Where, and Why, Allergies Are Worst
Helen Lock starts this tale of seasonal allergy suffering with a particularly debilitating, even tragic, episode in Melbourne, Australia:
In 2016, Melbourne experienced a rare and extreme case of “thunderstorm asthma” that led to ten deaths and 8,500 people being admitted to hospital in one day. Ambulance dispatchers struggled to cope with 1,900 calls in the space of five hours, and one hospital ran out of Ventolin asthma inhalers. The storm had caused grass pollen to burst in the air, creating tiny particles that caused serious breathing problems when inhaled.
While allergy seasons like that have led some academics to declare the city the worst in the world for allergies, other cities have their own unique concoction of natural and human-designed factors that lead to seasonal suffering.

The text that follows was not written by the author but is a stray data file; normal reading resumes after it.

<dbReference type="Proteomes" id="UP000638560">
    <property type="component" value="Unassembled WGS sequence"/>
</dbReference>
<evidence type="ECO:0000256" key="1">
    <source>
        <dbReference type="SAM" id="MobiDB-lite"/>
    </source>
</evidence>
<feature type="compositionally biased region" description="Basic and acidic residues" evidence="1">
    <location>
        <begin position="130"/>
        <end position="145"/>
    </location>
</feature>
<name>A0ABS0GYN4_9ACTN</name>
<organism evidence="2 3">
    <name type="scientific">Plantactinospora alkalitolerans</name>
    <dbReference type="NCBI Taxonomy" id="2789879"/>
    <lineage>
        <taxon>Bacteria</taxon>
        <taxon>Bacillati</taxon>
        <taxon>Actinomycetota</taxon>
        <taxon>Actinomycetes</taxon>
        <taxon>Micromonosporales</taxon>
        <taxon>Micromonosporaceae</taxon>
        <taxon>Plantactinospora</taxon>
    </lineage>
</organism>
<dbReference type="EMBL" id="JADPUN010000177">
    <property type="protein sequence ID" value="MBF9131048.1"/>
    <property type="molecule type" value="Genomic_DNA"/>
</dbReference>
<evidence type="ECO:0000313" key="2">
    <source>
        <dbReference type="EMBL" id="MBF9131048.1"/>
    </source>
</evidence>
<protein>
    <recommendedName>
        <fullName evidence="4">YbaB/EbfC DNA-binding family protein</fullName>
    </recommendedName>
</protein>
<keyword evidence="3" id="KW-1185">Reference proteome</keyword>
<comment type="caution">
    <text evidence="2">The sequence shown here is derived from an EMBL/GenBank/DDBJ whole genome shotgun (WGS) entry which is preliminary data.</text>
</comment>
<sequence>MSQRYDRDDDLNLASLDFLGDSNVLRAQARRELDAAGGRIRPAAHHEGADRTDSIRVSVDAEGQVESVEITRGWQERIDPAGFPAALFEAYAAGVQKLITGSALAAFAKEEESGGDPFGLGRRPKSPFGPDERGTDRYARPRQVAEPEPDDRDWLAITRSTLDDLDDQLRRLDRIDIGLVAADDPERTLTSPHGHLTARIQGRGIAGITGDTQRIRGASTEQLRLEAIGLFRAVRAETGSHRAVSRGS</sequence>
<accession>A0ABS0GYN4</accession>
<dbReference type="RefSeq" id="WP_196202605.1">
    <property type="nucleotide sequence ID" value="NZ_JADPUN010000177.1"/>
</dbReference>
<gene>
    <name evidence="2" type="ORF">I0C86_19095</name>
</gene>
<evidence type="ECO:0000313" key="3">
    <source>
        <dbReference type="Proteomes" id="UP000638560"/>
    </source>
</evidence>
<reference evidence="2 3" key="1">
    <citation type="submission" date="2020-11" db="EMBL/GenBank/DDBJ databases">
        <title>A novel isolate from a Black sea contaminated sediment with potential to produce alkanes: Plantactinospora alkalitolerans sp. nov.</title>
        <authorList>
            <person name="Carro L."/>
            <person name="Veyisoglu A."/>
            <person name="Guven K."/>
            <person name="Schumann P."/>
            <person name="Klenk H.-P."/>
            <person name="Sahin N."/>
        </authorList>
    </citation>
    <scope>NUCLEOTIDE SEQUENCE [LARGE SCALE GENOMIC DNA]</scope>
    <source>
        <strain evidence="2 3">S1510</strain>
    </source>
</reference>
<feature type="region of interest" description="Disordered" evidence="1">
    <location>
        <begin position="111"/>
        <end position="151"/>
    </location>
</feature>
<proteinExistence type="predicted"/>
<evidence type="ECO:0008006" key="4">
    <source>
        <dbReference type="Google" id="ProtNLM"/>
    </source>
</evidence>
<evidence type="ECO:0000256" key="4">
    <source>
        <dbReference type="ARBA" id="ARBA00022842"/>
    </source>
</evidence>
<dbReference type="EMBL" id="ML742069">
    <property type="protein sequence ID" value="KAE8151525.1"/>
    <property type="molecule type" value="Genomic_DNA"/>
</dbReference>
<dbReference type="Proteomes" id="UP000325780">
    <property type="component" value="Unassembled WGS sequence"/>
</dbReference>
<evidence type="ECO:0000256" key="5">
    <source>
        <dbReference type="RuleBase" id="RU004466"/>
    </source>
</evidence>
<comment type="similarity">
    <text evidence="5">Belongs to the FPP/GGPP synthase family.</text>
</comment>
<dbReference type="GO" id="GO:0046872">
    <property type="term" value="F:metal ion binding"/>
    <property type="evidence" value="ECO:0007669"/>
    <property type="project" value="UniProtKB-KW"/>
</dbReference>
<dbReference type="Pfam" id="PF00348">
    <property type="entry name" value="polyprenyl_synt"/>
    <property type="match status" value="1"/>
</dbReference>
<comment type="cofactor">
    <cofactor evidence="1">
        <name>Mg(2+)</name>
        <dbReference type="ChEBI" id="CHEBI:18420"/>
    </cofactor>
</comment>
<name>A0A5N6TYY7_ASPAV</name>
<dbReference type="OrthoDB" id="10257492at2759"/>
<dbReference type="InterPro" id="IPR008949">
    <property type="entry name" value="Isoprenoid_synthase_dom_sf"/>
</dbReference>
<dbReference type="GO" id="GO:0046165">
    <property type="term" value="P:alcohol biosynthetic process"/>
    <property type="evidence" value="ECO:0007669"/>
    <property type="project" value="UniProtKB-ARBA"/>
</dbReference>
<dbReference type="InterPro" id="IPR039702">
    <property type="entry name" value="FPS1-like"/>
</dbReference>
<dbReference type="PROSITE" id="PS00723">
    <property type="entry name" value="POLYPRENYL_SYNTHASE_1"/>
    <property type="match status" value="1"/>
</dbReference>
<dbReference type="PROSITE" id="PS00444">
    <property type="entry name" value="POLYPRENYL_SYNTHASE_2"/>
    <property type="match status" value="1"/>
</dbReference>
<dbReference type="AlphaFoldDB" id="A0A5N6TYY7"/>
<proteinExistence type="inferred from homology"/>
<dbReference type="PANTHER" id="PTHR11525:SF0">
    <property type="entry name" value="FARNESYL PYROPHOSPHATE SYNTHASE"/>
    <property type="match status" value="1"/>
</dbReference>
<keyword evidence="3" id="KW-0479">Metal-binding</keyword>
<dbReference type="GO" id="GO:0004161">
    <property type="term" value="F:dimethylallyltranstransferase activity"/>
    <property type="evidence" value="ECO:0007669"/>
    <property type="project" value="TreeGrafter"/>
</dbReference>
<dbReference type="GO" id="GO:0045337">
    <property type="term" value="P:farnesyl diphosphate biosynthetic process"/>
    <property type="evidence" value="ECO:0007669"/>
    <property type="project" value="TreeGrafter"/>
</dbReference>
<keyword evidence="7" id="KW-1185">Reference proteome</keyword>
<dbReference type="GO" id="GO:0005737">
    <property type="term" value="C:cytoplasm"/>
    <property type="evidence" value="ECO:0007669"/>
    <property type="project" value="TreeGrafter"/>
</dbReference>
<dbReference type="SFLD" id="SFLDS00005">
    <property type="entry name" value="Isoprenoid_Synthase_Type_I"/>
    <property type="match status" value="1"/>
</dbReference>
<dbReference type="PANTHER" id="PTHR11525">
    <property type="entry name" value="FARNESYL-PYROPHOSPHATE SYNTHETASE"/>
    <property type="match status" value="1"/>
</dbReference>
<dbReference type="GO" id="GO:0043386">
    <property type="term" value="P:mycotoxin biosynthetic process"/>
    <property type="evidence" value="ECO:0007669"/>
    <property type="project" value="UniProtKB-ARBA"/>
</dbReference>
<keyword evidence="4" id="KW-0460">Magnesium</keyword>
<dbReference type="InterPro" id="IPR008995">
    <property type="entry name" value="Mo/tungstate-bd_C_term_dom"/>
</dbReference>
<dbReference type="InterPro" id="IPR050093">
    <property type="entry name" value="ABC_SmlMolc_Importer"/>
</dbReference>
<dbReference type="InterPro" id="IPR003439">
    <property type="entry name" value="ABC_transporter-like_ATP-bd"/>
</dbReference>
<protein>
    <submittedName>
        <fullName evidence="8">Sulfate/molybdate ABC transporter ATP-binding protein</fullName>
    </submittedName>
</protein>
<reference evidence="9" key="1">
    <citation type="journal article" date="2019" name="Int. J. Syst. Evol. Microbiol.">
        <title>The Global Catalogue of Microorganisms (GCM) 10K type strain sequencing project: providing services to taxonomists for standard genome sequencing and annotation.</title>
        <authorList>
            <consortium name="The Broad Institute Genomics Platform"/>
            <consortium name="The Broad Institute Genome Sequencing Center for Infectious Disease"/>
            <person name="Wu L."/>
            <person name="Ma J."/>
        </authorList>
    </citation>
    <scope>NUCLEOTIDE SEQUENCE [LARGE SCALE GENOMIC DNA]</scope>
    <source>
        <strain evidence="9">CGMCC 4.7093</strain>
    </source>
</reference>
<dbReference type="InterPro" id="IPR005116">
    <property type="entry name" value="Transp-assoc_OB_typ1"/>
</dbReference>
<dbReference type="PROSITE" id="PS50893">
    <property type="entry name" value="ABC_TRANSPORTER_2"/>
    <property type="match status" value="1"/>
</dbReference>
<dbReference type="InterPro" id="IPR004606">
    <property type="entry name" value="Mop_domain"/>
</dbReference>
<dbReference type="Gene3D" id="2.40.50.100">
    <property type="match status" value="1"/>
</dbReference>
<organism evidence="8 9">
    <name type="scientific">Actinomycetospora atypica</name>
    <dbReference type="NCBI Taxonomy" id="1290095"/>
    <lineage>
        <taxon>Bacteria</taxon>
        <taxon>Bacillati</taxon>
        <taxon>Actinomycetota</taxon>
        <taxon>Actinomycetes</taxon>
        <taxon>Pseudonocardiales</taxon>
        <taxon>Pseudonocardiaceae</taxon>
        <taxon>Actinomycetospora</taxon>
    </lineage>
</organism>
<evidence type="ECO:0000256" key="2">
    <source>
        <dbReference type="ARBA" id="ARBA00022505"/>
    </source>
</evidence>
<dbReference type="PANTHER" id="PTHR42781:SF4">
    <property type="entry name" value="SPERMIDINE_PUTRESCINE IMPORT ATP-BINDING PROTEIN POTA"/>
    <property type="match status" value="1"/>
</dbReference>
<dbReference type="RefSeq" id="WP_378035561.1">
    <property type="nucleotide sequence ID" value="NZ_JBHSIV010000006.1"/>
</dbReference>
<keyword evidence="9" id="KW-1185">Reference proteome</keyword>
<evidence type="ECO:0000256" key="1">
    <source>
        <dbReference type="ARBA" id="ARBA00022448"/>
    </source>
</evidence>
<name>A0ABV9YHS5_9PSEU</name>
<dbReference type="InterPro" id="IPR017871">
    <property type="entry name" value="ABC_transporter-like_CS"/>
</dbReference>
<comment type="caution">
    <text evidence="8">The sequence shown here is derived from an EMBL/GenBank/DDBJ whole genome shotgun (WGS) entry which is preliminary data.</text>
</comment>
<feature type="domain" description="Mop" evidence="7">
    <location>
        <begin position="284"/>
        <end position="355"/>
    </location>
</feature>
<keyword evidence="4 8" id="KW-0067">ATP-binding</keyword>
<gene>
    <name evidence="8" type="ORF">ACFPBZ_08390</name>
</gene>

Meanwhile, in London, landscaping practices have led to an abundance of tree pollen, aggravating hay fever, according to a horticultural expert. Landscapers in the UK capital – and around the world – plant predominantly male trees because they are less messy than female trees, which shed seeds, fruits or pods, says Thomas Leo Ogren, creator of the Ogren Plant Allergy Scale. “The problem is that while these [male] trees and plants are litter-free, they all produce abundant allergenic pollen.”
Lock's tours Canberra, Tokyo, most of England, and the United States. Stateside, the Allergy and Asthma Foundation of America releases a report [pdf] that ranks cities by pollen counts. "In 2018, McAllen in Texas, Louisville in Kentucky and Jackson in Mississippi made the top of three of the organisation’s 'most challenging places to live with spring allergies' list," according to Lock.